To use Kojeve’s words again, the realization that the United States (ca. 1958) may indeed have “already attained the final stage of Marxist ‘communism,’ seeing that, practically, all the members of a ‘classless society’ can from now on appropriate for themselves everything that seems good to them, without thereby working any more than their heart dictates” engenders resolute nausea in the New Left or its teachers. This nausea is caused by the realization that “the American way of life” may be the wave of the future. Thus, the resolution that it must not be. “The American way of life is not the life-style proper to the final State because it is too vulgar.”

So, just how does a fashionable new lefty, educated in the ahistorical and nihilistic premises of modern liberalism that make us into Nietzsche’s “last men” at the end of history, construct a philosophy to provide a basis of opposition to vulgar “Americanism”?  Wettergreen suggests that Left intellectuals in effect embrace a formal position that works out to snobbery in practice, even if they don’t recognize it explicitly.  It explains why so many liberals are impervious to the plain fact of their inegalitarian elitism (i.e., What’s The Matter With Kansas?).

Snobbery is hardly a new concept, of course.  Wettergreen reminds us of some of its literary origins and development:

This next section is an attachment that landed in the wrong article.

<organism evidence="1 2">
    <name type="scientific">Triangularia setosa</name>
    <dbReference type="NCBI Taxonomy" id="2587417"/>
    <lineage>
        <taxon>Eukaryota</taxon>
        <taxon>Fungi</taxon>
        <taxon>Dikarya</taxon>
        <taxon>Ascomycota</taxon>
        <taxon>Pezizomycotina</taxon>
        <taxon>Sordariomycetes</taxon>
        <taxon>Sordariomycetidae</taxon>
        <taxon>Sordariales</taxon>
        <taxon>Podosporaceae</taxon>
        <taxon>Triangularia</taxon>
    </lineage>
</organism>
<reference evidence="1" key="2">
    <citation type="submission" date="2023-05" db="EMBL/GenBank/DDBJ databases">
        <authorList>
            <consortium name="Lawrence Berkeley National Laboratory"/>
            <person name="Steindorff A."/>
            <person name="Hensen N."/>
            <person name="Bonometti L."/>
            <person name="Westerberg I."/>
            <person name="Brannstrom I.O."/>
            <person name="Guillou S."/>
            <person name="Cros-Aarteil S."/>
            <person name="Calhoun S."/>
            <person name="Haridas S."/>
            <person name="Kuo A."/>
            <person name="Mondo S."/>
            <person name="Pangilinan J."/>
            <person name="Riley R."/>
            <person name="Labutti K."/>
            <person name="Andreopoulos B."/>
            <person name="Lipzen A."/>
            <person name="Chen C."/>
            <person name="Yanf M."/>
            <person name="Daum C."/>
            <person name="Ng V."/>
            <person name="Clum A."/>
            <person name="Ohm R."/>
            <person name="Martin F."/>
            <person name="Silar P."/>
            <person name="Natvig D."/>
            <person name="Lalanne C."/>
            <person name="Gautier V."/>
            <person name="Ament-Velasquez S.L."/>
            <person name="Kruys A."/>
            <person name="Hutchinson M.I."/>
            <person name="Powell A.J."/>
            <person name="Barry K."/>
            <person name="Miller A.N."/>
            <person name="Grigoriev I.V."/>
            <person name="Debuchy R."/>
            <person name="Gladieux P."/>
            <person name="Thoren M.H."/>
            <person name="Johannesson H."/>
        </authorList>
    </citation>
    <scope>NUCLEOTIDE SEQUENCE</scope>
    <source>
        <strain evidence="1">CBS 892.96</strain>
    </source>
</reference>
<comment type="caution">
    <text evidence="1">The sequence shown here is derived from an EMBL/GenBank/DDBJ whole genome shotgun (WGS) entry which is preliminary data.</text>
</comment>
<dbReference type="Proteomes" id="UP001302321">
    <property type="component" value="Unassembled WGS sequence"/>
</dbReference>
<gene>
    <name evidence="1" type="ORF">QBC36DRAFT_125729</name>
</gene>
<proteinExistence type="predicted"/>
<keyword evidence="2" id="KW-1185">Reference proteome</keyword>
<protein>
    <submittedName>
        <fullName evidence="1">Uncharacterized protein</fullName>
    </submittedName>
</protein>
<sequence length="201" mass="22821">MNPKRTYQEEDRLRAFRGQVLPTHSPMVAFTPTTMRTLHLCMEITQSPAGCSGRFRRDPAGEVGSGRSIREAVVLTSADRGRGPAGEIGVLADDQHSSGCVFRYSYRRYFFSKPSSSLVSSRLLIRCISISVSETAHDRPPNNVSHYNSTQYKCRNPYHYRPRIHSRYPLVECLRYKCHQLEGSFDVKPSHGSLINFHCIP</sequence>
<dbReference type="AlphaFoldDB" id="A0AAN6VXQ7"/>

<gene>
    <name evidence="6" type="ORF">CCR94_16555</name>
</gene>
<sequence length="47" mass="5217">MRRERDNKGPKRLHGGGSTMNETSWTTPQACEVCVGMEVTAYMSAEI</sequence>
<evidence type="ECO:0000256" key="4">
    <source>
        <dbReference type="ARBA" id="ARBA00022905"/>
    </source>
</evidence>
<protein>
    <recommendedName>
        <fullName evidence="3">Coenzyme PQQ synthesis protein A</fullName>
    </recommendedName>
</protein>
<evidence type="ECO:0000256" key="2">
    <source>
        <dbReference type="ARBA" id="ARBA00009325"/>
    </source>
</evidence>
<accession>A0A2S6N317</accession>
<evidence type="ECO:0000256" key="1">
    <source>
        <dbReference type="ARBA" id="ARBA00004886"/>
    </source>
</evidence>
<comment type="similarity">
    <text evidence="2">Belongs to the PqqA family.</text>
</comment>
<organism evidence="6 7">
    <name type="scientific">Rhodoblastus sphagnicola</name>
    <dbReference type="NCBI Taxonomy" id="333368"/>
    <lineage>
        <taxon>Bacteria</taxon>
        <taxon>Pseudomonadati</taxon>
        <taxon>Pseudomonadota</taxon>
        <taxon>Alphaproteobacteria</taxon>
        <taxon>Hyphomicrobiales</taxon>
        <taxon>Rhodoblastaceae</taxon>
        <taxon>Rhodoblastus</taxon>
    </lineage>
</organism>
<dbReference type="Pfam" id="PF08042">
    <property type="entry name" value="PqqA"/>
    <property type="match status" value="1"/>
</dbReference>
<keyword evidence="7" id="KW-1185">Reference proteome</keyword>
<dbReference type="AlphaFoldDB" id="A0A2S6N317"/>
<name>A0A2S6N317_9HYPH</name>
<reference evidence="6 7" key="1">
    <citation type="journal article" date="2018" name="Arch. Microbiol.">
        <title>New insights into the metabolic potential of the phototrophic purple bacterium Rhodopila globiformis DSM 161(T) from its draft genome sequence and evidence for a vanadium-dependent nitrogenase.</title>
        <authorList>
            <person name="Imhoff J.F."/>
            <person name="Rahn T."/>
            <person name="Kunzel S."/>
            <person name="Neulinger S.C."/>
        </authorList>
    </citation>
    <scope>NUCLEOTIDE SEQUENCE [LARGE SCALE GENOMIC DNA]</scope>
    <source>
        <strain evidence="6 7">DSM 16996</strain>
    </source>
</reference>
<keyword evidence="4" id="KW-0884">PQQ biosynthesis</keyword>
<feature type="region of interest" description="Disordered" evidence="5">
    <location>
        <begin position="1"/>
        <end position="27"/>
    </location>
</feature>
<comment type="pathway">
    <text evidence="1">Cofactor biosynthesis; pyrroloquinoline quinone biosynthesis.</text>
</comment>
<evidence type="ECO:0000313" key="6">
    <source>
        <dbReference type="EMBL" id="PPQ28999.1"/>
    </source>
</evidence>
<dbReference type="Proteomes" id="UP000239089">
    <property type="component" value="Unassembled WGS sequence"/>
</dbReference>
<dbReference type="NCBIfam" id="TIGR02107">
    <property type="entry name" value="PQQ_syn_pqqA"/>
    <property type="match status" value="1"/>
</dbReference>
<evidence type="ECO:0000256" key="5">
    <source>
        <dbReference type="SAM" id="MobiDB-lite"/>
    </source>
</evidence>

The science of snobbery is not a new but only a neglected enterprise. In the middle of the last century, William Makepeace Thackeray founded snobology while at the same time acting as the editor of Punch. Thackeray, the author of the first novel without a hero, despised everything “vain glorious.” That is, he was a Hobbist (at least as much as, for example, Norman Mailer is today an existentialist). Now Thackeray’s Book of Snobs was intentionally anti-snobbist and so it seems that snobbery may have had some content, something worthy of opposition. What was it in snobbery that Thackeray opposed? In a perhaps too serious moment, he wrote: “As long as [newspapers publish a "society page"] how the deuce are people whose names are chronicled in it ever to believe themselves the equals of that cringing race which daily reads that abominable trash?” . . .

According to Thackeray, the footman who grovels before the royal footman is equally a snob with the royal footman (or the royalty itself) that expects such groveling. Today, when all footmen have disappeared, Thackeray’s understanding remains: anyone who thinks that he is superior (in a way that society ought to take notice of) is a snob. In the age when groveling is strictly taboo, in the classless society, only the expectation of groveling can produce a snob. Therefore, in modem times snobbery has progressed from the objective condition of the lower or lowest class to the merely subjective preference for an upper class. This late kind of snobbery, almost the reverse of original snobbery, is what Kojeve hopes will save man’s humanity.

Likewise, today’s leftists have so fully absorbed their own “betterness” over the rest of us that they can’t be bothered with a serious philosophical defense of it.  Santorum is right on the mark, even if he doesn’t know the full depths of why he is right.